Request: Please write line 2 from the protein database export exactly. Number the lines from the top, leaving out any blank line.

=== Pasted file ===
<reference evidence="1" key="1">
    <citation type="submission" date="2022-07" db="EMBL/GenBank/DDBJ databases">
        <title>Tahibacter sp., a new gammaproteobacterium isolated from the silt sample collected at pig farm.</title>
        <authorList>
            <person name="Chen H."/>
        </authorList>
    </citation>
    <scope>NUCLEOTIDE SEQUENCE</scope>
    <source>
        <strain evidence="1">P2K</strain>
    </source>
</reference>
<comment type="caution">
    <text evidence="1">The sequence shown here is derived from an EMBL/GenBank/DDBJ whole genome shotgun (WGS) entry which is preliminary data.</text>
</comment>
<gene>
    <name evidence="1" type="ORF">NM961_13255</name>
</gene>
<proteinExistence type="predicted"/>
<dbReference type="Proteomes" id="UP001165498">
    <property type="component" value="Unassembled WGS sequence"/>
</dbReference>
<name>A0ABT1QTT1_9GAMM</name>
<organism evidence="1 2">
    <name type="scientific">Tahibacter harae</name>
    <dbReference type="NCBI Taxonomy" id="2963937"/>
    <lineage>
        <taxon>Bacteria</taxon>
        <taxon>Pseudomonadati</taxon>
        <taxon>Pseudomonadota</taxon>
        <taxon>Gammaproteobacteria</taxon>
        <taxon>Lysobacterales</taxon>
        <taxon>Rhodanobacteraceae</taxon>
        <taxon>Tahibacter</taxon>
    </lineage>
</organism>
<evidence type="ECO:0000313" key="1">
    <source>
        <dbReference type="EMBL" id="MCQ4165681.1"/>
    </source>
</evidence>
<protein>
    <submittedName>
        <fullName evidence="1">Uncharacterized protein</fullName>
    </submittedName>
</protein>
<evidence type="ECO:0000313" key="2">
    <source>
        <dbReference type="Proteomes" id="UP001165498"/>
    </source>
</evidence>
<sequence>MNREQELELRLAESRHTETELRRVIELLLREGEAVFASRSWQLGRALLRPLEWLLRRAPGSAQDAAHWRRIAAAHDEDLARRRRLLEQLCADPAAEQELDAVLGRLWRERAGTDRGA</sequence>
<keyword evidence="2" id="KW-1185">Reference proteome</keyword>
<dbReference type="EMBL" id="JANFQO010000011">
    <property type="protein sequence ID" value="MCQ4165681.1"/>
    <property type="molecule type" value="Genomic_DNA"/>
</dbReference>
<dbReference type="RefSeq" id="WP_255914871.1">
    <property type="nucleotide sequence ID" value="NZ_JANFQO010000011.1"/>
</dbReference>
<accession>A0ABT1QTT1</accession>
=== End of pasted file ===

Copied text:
    <citation type="submission" date="2022-07" db="EMBL/GenBank/DDBJ databases">